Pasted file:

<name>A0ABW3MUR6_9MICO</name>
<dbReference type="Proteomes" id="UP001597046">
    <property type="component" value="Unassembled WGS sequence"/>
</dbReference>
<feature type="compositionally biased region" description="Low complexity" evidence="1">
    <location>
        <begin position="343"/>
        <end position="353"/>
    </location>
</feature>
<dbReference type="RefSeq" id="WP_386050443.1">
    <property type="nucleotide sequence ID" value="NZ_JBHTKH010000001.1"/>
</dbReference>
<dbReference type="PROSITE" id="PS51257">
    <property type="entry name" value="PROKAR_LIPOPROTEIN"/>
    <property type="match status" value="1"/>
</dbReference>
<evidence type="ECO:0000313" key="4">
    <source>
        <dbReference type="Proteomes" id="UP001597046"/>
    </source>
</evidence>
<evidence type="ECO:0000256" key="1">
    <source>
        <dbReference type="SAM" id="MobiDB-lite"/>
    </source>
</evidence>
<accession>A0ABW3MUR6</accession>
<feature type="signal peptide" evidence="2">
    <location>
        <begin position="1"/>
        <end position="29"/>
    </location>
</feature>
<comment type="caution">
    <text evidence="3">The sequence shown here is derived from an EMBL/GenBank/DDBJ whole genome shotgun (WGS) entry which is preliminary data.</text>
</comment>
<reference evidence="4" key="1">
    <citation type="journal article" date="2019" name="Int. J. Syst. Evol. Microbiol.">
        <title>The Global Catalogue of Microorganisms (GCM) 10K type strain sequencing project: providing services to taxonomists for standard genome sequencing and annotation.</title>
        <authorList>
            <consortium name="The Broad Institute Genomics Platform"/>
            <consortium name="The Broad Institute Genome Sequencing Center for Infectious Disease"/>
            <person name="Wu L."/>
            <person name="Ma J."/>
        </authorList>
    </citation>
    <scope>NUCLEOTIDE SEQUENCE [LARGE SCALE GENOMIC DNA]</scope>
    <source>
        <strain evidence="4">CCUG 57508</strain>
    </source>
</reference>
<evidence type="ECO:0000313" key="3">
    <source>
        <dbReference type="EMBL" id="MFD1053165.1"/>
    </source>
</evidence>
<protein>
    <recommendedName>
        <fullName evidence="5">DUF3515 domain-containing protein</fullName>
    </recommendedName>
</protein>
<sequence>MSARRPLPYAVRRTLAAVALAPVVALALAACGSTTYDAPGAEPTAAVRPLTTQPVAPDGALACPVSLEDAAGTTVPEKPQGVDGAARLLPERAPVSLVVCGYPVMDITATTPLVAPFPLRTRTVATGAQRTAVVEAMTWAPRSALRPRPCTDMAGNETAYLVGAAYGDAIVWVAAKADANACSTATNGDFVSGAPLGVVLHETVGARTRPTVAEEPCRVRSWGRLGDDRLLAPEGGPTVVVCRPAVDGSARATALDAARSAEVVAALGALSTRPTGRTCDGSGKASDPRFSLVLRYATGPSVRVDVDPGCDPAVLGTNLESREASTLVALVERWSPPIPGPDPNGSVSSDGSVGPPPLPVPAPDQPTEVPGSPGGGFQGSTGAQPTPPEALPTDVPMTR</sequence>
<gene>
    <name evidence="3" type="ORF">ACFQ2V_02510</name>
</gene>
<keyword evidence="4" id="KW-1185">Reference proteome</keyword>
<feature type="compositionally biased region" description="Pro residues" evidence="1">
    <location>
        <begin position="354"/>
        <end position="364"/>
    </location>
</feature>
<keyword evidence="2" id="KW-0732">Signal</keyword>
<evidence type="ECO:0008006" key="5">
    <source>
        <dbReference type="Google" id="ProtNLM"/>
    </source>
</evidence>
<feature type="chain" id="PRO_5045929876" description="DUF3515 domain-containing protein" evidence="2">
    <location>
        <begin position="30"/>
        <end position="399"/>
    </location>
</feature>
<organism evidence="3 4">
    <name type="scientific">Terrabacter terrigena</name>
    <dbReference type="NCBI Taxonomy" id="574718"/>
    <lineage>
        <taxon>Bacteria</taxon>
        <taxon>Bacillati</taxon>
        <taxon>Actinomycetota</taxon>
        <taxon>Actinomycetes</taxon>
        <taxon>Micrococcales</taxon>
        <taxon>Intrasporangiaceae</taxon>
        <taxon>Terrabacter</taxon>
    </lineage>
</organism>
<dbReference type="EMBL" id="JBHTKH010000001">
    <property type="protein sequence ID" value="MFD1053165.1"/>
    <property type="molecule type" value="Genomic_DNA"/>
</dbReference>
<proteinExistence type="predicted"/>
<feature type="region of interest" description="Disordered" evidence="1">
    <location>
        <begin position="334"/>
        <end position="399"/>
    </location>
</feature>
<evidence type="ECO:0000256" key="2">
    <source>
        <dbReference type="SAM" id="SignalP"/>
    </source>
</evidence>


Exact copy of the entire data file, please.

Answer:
<name>A0ABW3MUR6_9MICO</name>
<dbReference type="Proteomes" id="UP001597046">
    <property type="component" value="Unassembled WGS sequence"/>
</dbReference>
<feature type="compositionally biased region" description="Low complexity" evidence="1">
    <location>
        <begin position="343"/>
        <end position="353"/>
    </location>
</feature>
<dbReference type="RefSeq" id="WP_386050443.1">
    <property type="nucleotide sequence ID" value="NZ_JBHTKH010000001.1"/>
</dbReference>
<dbReference type="PROSITE" id="PS51257">
    <property type="entry name" value="PROKAR_LIPOPROTEIN"/>
    <property type="match status" value="1"/>
</dbReference>
<evidence type="ECO:0000313" key="4">
    <source>
        <dbReference type="Proteomes" id="UP001597046"/>
    </source>
</evidence>
<evidence type="ECO:0000256" key="1">
    <source>
        <dbReference type="SAM" id="MobiDB-lite"/>
    </source>
</evidence>
<accession>A0ABW3MUR6</accession>
<feature type="signal peptide" evidence="2">
    <location>
        <begin position="1"/>
        <end position="29"/>
    </location>
</feature>
<comment type="caution">
    <text evidence="3">The sequence shown here is derived from an EMBL/GenBank/DDBJ whole genome shotgun (WGS) entry which is preliminary data.</text>
</comment>
<reference evidence="4" key="1">
    <citation type="journal article" date="2019" name="Int. J. Syst. Evol. Microbiol.">
        <title>The Global Catalogue of Microorganisms (GCM) 10K type strain sequencing project: providing services to taxonomists for standard genome sequencing and annotation.</title>
        <authorList>
            <consortium name="The Broad Institute Genomics Platform"/>
            <consortium name="The Broad Institute Genome Sequencing Center for Infectious Disease"/>
            <person name="Wu L."/>
            <person name="Ma J."/>
        </authorList>
    </citation>
    <scope>NUCLEOTIDE SEQUENCE [LARGE SCALE GENOMIC DNA]</scope>
    <source>
        <strain evidence="4">CCUG 57508</strain>
    </source>
</reference>
<evidence type="ECO:0000313" key="3">
    <source>
        <dbReference type="EMBL" id="MFD1053165.1"/>
    </source>
</evidence>
<protein>
    <recommendedName>
        <fullName evidence="5">DUF3515 domain-containing protein</fullName>
    </recommendedName>
</protein>
<sequence>MSARRPLPYAVRRTLAAVALAPVVALALAACGSTTYDAPGAEPTAAVRPLTTQPVAPDGALACPVSLEDAAGTTVPEKPQGVDGAARLLPERAPVSLVVCGYPVMDITATTPLVAPFPLRTRTVATGAQRTAVVEAMTWAPRSALRPRPCTDMAGNETAYLVGAAYGDAIVWVAAKADANACSTATNGDFVSGAPLGVVLHETVGARTRPTVAEEPCRVRSWGRLGDDRLLAPEGGPTVVVCRPAVDGSARATALDAARSAEVVAALGALSTRPTGRTCDGSGKASDPRFSLVLRYATGPSVRVDVDPGCDPAVLGTNLESREASTLVALVERWSPPIPGPDPNGSVSSDGSVGPPPLPVPAPDQPTEVPGSPGGGFQGSTGAQPTPPEALPTDVPMTR</sequence>
<gene>
    <name evidence="3" type="ORF">ACFQ2V_02510</name>
</gene>
<keyword evidence="4" id="KW-1185">Reference proteome</keyword>
<feature type="compositionally biased region" description="Pro residues" evidence="1">
    <location>
        <begin position="354"/>
        <end position="364"/>
    </location>
</feature>
<keyword evidence="2" id="KW-0732">Signal</keyword>
<evidence type="ECO:0008006" key="5">
    <source>
        <dbReference type="Google" id="ProtNLM"/>
    </source>
</evidence>
<feature type="chain" id="PRO_5045929876" description="DUF3515 domain-containing protein" evidence="2">
    <location>
        <begin position="30"/>
        <end position="399"/>
    </location>
</feature>
<organism evidence="3 4">
    <name type="scientific">Terrabacter terrigena</name>
    <dbReference type="NCBI Taxonomy" id="574718"/>
    <lineage>
        <taxon>Bacteria</taxon>
        <taxon>Bacillati</taxon>
        <taxon>Actinomycetota</taxon>
        <taxon>Actinomycetes</taxon>
        <taxon>Micrococcales</taxon>
        <taxon>Intrasporangiaceae</taxon>
        <taxon>Terrabacter</taxon>
    </lineage>
</organism>
<dbReference type="EMBL" id="JBHTKH010000001">
    <property type="protein sequence ID" value="MFD1053165.1"/>
    <property type="molecule type" value="Genomic_DNA"/>
</dbReference>
<proteinExistence type="predicted"/>
<feature type="region of interest" description="Disordered" evidence="1">
    <location>
        <begin position="334"/>
        <end position="399"/>
    </location>
</feature>
<evidence type="ECO:0000256" key="2">
    <source>
        <dbReference type="SAM" id="SignalP"/>
    </source>
</evidence>